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Briefing

Project finance lenders may seek protection under international investment treaties against state measures adversely affecting the project

Executive summary

  • On 20 August 2020, an investor-state arbitral tribunal has for the first time held that project finance (in the form of long-term loans and swaps) constitutes a protected “investment” under an international investment treaty (here, the Energy Charter Treaty).
  • The claim, brought by the German financial services provider Portigon AG (formerly WestLB), arose out of Spain’s drastic changes in 2013-2014 to the renewable energy incentive regime, which had been the basis for Portigon AG’s financing of over 30 renewable energy projects in Spain.
  • Spain’s repeal of the incentive regime adversely affected the cash flow available to the renewable energy projects, impairing their creditworthiness, and thus the value of the financing.

 

Project finance as a protected investment

Project financiers bear a significant share of the commercial and investment risk for developing and operating energy, infrastructure or industrial projects through highly leveraged, non-recourse long-term financing. The success of each project finance transaction will often solely depend on the project’s ability to generate future cash flows to repay the financing. If, for whatever reason, project revenues decrease significantly, the project finance lenders will have no or limited recourse against other parties. Although contractual termination rights are typically available in such circumstances, they are unlikely to provide an effective remedy if the revenue shortfall is due to developments beyond the control of the project company.

The typical scenario of external developments beyond the control of the project company are revenue shortfalls caused by regulatory measures taken by host States.

In cases where lenders have no direct legal relationship with the host State, it was unclear whether they would benefit from the same protections as equity providers. This picture has changed significantly with the recent ground-breaking jurisdictional decision in Portigon AG v Kingdom of Spain. For the first time, financing provided by a third party lender to a project company (and not directly to the State) has been considered a protected investment under an international investment treaty.

International investment treaties stipulate specific protection standards for the benefit of foreign investors and typically provide for the possibility to have recourse to international arbitration directly against the government of sovereign States. The protections notably apply in situations where State-imposed measures adversely affect the ability of a foreign investment to generate cash flows. In other words, if the host State, through legislative, administrative or even judicial acts, breaches the treaty and thereby impairs the foreign investment, it must pay compensation. According to the decision in Portigon AG v Kingdom of Spain such protections also extend to project financing and project finance lenders.


What should lenders keep an eye on?

In order to ensure recourse to investment treaty protection is available when needed, it is vital for lenders to take certain elements into account from the outset of a project financing:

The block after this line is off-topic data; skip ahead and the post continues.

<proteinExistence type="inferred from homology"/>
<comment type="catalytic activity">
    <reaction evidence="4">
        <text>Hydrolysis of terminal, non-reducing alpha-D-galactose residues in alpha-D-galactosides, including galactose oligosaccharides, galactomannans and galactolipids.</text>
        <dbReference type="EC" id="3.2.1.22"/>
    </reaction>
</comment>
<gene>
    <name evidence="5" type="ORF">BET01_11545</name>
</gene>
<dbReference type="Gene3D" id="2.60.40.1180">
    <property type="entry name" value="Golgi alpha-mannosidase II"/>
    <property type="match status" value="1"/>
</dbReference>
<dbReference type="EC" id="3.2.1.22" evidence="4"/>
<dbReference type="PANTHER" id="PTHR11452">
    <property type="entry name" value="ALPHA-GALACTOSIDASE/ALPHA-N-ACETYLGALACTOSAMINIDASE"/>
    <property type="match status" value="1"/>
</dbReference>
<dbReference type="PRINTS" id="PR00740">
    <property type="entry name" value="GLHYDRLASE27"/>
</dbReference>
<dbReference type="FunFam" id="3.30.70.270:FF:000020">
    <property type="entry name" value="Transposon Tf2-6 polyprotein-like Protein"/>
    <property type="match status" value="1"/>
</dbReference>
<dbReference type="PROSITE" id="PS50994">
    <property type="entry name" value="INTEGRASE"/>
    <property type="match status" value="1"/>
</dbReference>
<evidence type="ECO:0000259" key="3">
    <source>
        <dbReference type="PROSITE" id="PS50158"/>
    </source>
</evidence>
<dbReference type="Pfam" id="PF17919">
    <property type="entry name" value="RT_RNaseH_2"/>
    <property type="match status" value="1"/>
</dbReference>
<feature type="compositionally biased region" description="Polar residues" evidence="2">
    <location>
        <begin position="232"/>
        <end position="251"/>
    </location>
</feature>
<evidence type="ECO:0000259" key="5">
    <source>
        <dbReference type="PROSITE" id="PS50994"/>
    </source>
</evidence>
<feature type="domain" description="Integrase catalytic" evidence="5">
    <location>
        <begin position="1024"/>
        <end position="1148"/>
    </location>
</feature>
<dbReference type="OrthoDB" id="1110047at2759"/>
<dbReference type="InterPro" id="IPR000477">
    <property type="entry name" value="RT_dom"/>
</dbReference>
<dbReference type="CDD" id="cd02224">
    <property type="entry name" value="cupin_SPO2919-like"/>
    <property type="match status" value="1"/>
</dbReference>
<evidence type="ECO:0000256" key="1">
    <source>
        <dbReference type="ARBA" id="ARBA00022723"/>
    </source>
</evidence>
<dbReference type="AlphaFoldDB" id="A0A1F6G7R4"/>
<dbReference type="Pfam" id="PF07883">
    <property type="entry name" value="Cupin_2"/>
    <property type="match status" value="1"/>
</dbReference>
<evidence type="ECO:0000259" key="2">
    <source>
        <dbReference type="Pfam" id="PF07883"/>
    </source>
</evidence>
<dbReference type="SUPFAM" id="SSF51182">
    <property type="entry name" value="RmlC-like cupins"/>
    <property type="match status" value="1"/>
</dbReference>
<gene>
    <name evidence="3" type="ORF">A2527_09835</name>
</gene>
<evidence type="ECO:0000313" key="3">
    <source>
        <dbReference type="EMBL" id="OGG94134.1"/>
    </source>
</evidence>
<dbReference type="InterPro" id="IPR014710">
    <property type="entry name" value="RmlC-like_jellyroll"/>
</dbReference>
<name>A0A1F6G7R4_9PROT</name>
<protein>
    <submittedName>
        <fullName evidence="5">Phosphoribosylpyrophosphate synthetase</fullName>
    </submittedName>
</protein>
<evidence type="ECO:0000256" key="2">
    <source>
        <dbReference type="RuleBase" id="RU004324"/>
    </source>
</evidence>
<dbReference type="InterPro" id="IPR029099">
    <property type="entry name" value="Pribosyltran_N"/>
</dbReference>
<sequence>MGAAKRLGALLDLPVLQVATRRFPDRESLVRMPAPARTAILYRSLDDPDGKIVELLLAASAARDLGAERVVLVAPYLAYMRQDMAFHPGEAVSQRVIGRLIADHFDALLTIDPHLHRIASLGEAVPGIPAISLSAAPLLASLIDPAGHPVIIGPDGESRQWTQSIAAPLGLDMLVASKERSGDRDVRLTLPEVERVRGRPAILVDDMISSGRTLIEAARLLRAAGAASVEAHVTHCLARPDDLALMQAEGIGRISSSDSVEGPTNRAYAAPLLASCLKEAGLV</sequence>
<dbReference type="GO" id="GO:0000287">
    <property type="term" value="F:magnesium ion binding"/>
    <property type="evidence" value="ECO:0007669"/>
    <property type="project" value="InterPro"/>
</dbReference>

• Applicable international investment treaties: investment treaty protection depends on the nationality of the party claiming protection (in this case, the lender). Providing the financing through the parent company or its branches or subsidiaries incorporated in different jurisdictions may have a significant impact on the investment protection available. A preliminary legal due diligence on the array of treaties available is therefore advisable.

  • Reliance on State commitments: as a third party to the relationship between the State and the project sponsors, it is important for lenders to keep a detailed record of any documentary evidence showing their reliance on certain State commitments (eg due diligence reports on statutory tariffs, governmental permits as conditions precedent, where available). Any direct interaction between the State and the lender will foster the lender’s claim even where formal direct agreements with governmental agencies may not be available.
     
  • Transfer of the assets: it is common for lenders to syndicate the financing with other financial institutions or securitize it and assign it to third parties. In these instances, utmost care must be placed on the language of the legal instruments used to syndicate, assign or transfer the financing in order to preserve treaty protection and clarify the entity (or entities) that can avail themselves of it.


How can we help?

We have extensive experience advising investors in disputes against sovereign States, particularly in the financial sector. In fact, it was a Freshfields team that secured the favourable jurisdictional decision in Portigon AG v Kingdom of Spain; the decision is further testament to the strength of our international arbitration and financial institutions practice groups. Moreover, we have the required financing expertise to ensure the best setup for your project finance. We would be delighted to explore with you how this significant development in international investment law may help you to further safeguard your project finance investments.


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